''It will require some new transmissions (lines),'' Deval Patrick said after a speech to an international relations group in Montreal.
''That isn't easy to bring this in the United States. As a region, we've been looking for alternative scenarios.''
Patrick said building infrastructure that can transmit more power is a major challenge in the United States.
He was referring particularly to the Northern Pass, which could carry an additional 1,200 megawatts to New York, via New Hampshire. The project is currently stalled in New Hampshire because of its route.
Patrick also mentioned the Champlain Hudson Power Express, an underwater cable project that would link the Montreal area with Yonkers, near New York City.
If these two projects are finalized, Massachusetts could do what is necessary to be able to get Quebec electricity, the governor noted.
''I don't know how much time it will take,'' he said. ''I just know that there is a lot of interest from the region (Massachusetts).''
Patrick did not say whether he would like his state to sign a deal similiar to the 26-year agreement Quebec and Vermont signed in 2010.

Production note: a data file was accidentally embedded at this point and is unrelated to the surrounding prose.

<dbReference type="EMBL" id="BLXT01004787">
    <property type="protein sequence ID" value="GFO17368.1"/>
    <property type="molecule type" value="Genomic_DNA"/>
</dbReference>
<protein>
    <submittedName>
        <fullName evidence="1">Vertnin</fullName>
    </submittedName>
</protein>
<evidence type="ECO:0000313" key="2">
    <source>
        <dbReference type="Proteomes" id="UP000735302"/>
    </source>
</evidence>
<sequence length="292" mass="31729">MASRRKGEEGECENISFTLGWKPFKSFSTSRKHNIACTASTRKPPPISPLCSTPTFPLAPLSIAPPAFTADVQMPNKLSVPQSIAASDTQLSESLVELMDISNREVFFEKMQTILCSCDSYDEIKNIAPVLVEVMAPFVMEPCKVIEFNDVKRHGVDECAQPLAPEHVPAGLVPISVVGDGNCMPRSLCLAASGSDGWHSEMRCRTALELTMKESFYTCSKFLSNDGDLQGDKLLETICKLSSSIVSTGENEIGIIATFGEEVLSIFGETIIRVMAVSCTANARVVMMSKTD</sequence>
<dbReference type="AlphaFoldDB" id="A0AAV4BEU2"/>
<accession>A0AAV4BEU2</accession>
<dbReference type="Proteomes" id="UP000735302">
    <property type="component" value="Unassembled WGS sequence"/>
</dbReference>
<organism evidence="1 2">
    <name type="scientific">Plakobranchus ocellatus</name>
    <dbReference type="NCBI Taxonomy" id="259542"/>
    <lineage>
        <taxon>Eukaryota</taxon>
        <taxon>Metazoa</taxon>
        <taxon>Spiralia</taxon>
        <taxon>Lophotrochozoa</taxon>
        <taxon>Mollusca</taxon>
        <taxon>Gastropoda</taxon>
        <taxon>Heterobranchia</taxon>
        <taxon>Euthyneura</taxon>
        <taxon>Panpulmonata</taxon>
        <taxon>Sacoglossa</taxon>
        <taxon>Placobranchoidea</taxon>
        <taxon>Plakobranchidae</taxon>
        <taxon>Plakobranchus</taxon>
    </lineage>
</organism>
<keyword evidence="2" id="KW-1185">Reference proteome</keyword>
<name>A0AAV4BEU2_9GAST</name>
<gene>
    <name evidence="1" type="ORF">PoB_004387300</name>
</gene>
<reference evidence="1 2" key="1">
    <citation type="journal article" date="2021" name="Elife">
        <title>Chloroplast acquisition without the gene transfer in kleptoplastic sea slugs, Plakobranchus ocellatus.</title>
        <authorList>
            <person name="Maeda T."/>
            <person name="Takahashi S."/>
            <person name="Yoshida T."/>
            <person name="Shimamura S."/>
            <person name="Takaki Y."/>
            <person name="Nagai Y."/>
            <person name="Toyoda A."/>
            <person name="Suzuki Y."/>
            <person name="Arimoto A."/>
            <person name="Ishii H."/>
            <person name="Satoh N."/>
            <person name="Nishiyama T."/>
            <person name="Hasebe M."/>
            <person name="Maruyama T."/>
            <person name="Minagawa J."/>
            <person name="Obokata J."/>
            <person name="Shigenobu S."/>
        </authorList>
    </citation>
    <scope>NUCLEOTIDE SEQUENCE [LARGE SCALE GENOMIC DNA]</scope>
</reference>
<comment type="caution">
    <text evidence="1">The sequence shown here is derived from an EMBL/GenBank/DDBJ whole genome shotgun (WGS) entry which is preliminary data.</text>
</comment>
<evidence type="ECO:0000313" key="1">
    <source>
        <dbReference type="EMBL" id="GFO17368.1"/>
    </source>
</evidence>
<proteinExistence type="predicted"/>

Hydroelectricity represents only 5.7 per cent of the energy used in Massachusetts. Diesel and nuclear dominate, with about 70 per cent combined.
Currently, the U.S. Congress does not consider most of Hydro-Quebec's production of electricity to be a source of renewable energy, in contrast to wind power and solar power.
Patrick said his state is trying to respect the will of the Congress to opt for renewable energy but that other forms such as hydroelectricity will continue to be considered.
''Our goals are so ambitious that it will really require lots of different alternatives energy in order to meet the goals,'' he said.
He added that hydroelectricity in Lower Churchill is also a potential source of energy for his state.